‘Freedom’ is the enduring mission of the Australian Labor Party. It means having the power or right to act, speak, or think as one wants. Freedom belongs to neither the left or right wing – it is a status: you are either free or you are not. Labor wants people to be free: to have choice, to be in charge, to experience control, to feel secure. Labor’s strategy to win freedom is power. Powerful people withstand powerful forces that deny them their freedom. Powerful people have security; powerful people avoid deprivation, powerful people survive unemployment; and powerful people make choices. Labor means power: it has always sought it, it has always used it; and it has never regretted it. Labor’s unique insight into power is relativity: some people have more power than others – they are relatively more free. Because Labor wants freedom for all, power must be shared to secure everybody’s freedom. But power is not yielding – it is stubborn. It needs to be ‘organised, fought over, negotiated and resolved through compromise.’ Labor’s method of organisation is the collective: by acting jointly people have more power than if acting individually. They withstand market forces that deny them freedom; they withstand State actors that deny them freedom; and they withstand powerful individuals that deny them freedom. Securing freedom by winning power is Labor’s motivation; but winning power for its own sake, for the sake of the State, or for ourselves – has never been Labor’s goal. Instead power is for a purpose: in Australia that is the national interest. Australians will cede power, tolerate hardship, reject injustice and share opportunity if it benefits the whole community; not just some of it. That is the meaning of ‘fairness’ – Australia’s most enduring ethos.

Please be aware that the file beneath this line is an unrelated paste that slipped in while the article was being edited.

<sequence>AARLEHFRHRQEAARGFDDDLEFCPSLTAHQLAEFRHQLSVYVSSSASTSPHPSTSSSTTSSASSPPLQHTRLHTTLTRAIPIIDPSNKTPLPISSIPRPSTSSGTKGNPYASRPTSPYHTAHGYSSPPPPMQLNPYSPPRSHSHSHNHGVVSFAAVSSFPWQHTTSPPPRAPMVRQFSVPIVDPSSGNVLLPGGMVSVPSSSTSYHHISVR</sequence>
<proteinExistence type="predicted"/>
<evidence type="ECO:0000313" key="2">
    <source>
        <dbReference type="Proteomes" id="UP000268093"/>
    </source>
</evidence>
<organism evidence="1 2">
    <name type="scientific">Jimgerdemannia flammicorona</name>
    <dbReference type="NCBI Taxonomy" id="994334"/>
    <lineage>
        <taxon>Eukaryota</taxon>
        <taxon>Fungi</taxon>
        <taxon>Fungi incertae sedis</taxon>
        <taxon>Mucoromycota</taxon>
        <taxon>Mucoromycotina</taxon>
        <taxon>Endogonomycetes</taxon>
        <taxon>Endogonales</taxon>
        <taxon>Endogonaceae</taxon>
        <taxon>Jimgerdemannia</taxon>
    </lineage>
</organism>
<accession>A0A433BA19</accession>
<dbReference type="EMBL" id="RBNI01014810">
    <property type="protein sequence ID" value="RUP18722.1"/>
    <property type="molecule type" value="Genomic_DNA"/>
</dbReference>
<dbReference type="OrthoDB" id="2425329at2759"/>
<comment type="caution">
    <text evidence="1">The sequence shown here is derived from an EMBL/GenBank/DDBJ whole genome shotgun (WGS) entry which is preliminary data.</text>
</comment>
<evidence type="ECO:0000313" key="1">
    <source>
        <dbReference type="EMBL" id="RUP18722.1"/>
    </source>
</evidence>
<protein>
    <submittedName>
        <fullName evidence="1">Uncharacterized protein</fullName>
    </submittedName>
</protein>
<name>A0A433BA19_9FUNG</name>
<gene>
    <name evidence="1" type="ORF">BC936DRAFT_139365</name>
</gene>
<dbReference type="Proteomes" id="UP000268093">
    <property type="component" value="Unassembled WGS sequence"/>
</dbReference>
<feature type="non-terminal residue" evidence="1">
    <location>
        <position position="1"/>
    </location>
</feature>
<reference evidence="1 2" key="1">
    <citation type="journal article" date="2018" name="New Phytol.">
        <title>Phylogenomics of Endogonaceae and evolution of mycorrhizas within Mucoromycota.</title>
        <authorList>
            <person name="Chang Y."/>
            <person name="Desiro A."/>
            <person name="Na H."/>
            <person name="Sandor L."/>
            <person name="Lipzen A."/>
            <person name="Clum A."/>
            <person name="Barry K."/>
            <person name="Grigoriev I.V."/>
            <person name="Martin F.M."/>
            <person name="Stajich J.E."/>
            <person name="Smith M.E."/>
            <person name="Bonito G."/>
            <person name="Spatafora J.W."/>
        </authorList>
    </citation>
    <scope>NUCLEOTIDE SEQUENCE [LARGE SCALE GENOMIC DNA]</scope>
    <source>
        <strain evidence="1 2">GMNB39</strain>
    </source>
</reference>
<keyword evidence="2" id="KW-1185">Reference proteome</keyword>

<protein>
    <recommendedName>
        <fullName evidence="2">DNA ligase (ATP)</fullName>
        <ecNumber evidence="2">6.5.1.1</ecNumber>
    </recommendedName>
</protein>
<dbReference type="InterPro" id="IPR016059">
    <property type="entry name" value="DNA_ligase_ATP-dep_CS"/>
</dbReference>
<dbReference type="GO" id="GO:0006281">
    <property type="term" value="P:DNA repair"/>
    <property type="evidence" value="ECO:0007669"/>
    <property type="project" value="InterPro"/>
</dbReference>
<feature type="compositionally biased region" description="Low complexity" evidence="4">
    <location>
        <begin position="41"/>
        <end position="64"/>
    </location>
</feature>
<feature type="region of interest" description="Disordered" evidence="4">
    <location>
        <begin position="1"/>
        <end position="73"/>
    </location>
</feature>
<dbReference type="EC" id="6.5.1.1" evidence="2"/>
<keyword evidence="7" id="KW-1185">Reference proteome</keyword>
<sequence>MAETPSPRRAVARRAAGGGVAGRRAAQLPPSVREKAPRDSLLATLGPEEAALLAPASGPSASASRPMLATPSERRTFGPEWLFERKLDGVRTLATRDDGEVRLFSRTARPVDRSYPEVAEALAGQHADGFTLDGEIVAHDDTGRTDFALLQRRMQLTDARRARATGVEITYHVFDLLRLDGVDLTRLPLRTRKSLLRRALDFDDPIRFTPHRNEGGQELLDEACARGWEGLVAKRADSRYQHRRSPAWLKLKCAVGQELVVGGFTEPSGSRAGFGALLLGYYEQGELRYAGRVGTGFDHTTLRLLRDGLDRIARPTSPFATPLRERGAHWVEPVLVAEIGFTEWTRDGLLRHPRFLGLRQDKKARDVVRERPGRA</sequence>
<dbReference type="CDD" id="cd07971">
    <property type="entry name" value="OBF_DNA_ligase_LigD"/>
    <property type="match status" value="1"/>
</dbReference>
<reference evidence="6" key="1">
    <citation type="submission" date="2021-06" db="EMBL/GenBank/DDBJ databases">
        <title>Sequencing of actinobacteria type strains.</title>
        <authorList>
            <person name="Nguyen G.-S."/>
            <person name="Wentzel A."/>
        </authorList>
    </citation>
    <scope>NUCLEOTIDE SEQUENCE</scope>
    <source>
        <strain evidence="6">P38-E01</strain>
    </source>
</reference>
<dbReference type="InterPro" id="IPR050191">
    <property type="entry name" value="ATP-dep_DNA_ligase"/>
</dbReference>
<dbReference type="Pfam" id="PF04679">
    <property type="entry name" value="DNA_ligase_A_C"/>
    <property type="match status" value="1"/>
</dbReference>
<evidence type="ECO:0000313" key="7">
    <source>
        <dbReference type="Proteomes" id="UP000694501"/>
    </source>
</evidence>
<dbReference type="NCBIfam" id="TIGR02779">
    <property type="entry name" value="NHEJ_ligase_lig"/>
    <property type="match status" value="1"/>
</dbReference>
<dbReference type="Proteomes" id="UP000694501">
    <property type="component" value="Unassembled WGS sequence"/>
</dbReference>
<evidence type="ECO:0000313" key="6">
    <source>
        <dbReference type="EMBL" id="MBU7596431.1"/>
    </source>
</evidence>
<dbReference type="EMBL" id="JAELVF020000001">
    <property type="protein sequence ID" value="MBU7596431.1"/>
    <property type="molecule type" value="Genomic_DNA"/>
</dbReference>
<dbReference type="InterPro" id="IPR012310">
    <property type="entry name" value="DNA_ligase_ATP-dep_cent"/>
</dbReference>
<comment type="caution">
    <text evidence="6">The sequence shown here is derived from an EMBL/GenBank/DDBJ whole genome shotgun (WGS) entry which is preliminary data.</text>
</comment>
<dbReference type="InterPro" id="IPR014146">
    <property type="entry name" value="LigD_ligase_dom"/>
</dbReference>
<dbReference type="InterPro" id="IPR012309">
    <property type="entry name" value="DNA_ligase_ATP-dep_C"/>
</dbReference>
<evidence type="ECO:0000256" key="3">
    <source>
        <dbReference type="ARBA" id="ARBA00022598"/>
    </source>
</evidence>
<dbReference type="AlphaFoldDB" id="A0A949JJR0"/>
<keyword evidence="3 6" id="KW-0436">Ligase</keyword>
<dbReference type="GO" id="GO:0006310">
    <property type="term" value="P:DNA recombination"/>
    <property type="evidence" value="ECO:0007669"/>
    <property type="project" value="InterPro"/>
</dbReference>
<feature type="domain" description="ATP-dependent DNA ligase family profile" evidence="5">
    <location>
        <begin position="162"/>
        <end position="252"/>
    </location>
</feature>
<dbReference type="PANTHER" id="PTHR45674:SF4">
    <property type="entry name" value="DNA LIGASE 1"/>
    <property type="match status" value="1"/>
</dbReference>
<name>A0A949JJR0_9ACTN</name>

Over many years, a perception has emerged in Australia and elsewhere, that too many actors within the market and within the State use power for their own interests, not the public’s interest. Tax ‘minimization’, super–profits, unearned bonuses, bailouts, payments to failed executives – all symbolize the principle of great power but no responsibility. With the rise of never–ending casual employment, the return of unequal pay, the end of housing affordability, the prospect of eroding living standards; and the fear of no retirement: people feel that the status quo favors the privileged, not the ordinary. This provides Labor with the opportunity to mobilise a broad constituency for the reform of malfunctioning markets – but only if accompanied by reforms for the malfunctioning State. That is what David Milliband means when he says that social democrats must present as ‘private sector reformers and public sector innovators’ – so we are seen as ‘socialists, not statists.’